ANTIBIOTIC resistance is a condition in which antibiotics lose the ability to kill bacteria or prevent their growth. It is a major threat to global health and can affect anyone, at any age, in any country. It leads to longer hospital stay, higher medical cost and increased mortality.
Antibiotic resistance occurs naturally, but the misuse and overuse of antibiotics in humans and animals is accelerating the process.
Antibiotic use in humans is reported to be increasing substantially. Surveys in Malaysia and many other countries indicate that many patients believe antibiotics will cure viral infections such as cold, cough and sore throat. This misconception leads them to request physicians to prescribe antibiotics regardless of the type of infection.
As is the case with humans, the use of antibiotics in animals is essential for treating bacterial infections. It offers considerable benefits, both in terms of animal welfare and food production.
However, much of the use of antibiotics in animals is not therapeutic. Instead, significant amounts are given to healthy animals to prevent the development of an infection within a flock or herd, or simply for growth promotion, to speed up the pace at which the animals gain weight.
Of the 139 published studies, only seven (five per cent) indicated that there was no link between antibiotic consumption in animals and resistance in humans, while 100 (72 per cent) found evidence of a link. This suggests that the use of antibiotics in animals is a factor in promoting resistance in humans and provides a justification for policymakers to reduce the global use of antibiotics in food production to a more optimal level.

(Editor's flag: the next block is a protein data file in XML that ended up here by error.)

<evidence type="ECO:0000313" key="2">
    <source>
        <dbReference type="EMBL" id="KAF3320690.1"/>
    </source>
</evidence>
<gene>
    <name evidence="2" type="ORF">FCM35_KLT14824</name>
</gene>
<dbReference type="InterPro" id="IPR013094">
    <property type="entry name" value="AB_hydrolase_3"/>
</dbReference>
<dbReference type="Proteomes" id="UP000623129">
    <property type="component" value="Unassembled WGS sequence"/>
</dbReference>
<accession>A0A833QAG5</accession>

Since antibiotic resistance is something that must be managed with the utmost urgency, the World Health Organisation (WHO) has developed a global action plan on antibiotic resistance and urges all countries to develop national action plans to optimise the use of antibiotics for both human and animal health.
With this approach, the extent of the reduction in human consumption of antibiotics and the consumption of antibiotics used in food production (terrestrial and aquatic livestock and other agricultural practices) is achievable.
In line with WHO’s global action plan, we should adopt new policies to control the use of antibiotics for human health, and in animal and food production.
Without immediate action, we are heading for a post-antibiotic era where common infections can once again kill.
LYNA IRAWATI, PROF DR MOHAMED AZMI AHMAD HASSALI AND DR FAHAD SALEEM, School of Pharmaceutical Sciences, Universiti Sains Malaysia, Penang